The Ever-Innovative Phil Raskin & His Legacy for Animals
by Alexis Fasseas | Nov 01, 2014
From creating advertising for some of the world’s most iconic brands to innovating in the philanthropic sector to forging a life dramatically divergent from his roots, Phil Raskin has created a legacy all his own—a legacy that places significant emphasis on aiding homeless pets.
Discovering the Arts
Raised in a suburb of Kansas City, Raskin never was exposed to the arts.
It was in college at Princeton University and his first job as a copywriter at Leo Burnett in Chicago that piqued his passion for creativity. “These early experiences opened my eyes, touched me and developed my love of theatre, music and art,” Raskin said. “Advertising uses your awareness of all aspects of culture in your work. Burnett was, for me, its own version of a liberal arts education.”
For 22 years, Raskin moved his way up the creative ranks, taking on such clients as Kellogg’s, Nintendo, Morgan Stanley, 7UP and the New York Stock Exchange; from copywriter to Group Creative Director to member of the Board of Directors. In 1999, he took on a new challenge, serving as Chief Marketing Officer for Morgan Stanley, the global financial giant in New York, working to unify the global brand.
It wasn’t until he was in his 40’s that Raskin had his ‘pet awakening.’ Quite literally in the many sleepless nights that accompany three new kittens, but also much more profound. “I sort of mark my life BP and AP—Before Pets and After Pets. They’ve been transformative, providing a new perspective on my life,” Raskin said. “They give me a real sense of purpose, requiring an emotional commitment I had never experienced.”
Raskin had considered himself a dog lover. But his constant business travel and long hours at the office made a dog impossible. So when a secretary at Burnett asked him if he’d be interested in adopting some kittens from her cat’s litter, an opportunity presented itself.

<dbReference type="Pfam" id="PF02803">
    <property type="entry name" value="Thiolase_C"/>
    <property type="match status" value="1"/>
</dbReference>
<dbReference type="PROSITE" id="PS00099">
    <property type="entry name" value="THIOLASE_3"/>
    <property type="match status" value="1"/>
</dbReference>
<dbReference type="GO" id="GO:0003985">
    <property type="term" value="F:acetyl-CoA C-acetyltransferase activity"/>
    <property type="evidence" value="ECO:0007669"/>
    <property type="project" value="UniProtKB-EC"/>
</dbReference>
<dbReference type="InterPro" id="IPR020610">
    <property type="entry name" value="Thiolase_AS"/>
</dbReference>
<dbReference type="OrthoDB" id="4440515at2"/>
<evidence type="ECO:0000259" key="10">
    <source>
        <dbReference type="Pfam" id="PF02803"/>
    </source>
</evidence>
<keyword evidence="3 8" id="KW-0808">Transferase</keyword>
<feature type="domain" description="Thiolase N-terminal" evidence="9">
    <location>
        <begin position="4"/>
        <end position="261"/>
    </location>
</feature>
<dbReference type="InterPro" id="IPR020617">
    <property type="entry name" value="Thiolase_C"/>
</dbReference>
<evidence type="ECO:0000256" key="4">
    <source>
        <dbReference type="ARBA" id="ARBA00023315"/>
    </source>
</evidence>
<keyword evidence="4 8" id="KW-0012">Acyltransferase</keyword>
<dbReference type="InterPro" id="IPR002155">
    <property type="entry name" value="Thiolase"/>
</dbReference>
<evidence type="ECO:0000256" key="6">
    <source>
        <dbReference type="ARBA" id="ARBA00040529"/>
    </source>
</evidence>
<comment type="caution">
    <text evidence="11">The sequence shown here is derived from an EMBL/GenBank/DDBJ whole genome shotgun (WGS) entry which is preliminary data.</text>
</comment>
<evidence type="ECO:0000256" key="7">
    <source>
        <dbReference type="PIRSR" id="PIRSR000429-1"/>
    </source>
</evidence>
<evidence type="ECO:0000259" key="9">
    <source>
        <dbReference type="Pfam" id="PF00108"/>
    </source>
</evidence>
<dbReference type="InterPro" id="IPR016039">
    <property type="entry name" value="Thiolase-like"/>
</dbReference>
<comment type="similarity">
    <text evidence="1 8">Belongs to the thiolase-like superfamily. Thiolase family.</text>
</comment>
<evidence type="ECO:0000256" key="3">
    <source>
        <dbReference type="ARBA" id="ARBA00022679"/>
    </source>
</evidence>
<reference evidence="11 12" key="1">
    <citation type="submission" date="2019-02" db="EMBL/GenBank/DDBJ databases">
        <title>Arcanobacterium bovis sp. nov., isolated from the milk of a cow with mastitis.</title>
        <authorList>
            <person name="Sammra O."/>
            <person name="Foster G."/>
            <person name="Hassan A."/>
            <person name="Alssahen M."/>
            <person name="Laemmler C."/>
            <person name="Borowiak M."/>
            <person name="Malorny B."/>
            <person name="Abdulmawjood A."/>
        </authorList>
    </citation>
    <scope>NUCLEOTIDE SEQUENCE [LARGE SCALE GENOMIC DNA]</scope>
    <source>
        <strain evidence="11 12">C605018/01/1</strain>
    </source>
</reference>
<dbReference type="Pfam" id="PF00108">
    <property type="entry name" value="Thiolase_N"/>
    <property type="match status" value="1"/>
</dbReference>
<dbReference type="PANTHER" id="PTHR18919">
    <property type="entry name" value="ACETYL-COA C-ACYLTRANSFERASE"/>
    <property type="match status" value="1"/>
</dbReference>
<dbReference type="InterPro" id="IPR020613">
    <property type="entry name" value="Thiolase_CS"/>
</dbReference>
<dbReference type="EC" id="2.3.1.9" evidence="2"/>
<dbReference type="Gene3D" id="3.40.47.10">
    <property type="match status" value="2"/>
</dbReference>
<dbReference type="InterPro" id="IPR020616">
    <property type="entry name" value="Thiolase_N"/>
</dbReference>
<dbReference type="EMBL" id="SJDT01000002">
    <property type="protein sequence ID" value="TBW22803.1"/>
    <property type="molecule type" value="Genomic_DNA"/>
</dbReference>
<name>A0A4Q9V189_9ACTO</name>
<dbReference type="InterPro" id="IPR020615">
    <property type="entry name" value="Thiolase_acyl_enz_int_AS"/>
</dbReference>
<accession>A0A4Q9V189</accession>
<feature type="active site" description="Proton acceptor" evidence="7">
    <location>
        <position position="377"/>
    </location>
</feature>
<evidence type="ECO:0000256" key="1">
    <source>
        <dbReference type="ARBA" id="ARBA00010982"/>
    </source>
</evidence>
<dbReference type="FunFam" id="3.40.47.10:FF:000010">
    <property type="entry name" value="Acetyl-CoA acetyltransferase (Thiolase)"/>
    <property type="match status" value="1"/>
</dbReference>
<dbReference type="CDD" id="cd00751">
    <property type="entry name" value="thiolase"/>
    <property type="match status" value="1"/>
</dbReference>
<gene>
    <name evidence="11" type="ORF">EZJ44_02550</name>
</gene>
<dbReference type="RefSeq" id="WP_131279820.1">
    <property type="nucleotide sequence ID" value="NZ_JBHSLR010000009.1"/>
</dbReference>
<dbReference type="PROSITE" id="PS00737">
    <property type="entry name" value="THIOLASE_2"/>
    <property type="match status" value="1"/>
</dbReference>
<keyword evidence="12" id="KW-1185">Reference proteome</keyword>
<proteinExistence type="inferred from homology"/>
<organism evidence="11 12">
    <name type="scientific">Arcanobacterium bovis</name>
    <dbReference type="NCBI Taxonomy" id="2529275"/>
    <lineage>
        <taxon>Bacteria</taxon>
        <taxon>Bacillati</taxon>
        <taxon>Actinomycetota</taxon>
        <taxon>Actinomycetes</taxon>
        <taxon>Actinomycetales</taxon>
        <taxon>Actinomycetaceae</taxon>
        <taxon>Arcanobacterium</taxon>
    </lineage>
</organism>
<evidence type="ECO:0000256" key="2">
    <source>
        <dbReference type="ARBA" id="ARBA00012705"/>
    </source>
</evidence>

When he went to meet the new kittens, he immediately gravitated to Zach. After being encouraged to take two cats, he selected Maddie. Charlie ran after them on the way out the door and Raskin could not leave him behind.
Raskin remembers, “Here I was, fairly late in life, having traveled the world and already experienced so much and something as simple as a little kitty so quickly changes your whole point of view.”
He eloquently describes the sentiment that cat lovers share: “It’s hard for non-cat people to understand. Cats love the same, they just don’t show it like dogs. Dogs are so happy to see you. Cats don’t do that. They’re completely nonchalant; they find their own time and way to be affectionate.”
Raskin is reflective on the impact his three little balls of fluff have had on him. “In some ways, the greatest emotional lessons of my life have been experienced through my pets. I’m not a patient person; they taught me patience. I’m not, by nature, accepting; they taught me acceptance. I wasn’t comfortable with expressing love; they taught me love,” he said. “Everyday, I cherish their role in my life and feel like I to need to spend whatever gain I’ve received on helping animals in return.
Embracing the Cause of Animal Welfare
Though he was a late arrival to the pet parent party, Raskin has not only fully embraced pets into every aspect of his life, but their welfare has become one of his primary charitable activities. He heard about PAWS Chicago during Hurricane Katrina and wanted to help. He toured the 26th Street Lurie Clinic and Medical Center. “No Kill really struck a chord with me,” Raskin said. “I couldn’t conceive that animals would be put down simply for not having a home.”
He wanted to play a larger role in PAWS Chicago and joined the Capital Campaign Committee for the Lincoln Park Adoption Center. He became a founding donor, funding the Raskin Treatment Center. “I became a big advocate of PAWS Chicago,” he said. “There are many people doing many great things, but few I’ve ever met as dynamic and impressive as PAWS Founder Paula Fasseas.”
Earlier this year, Raskin approached PAWS Chicago with the desire to make a lasting impact on homeless animals. After several conversations with Fasseas, he decided that he wanted to endow a program that would support the medical treatment of animals into perpetuity. His philanthropic priority is impacting lives.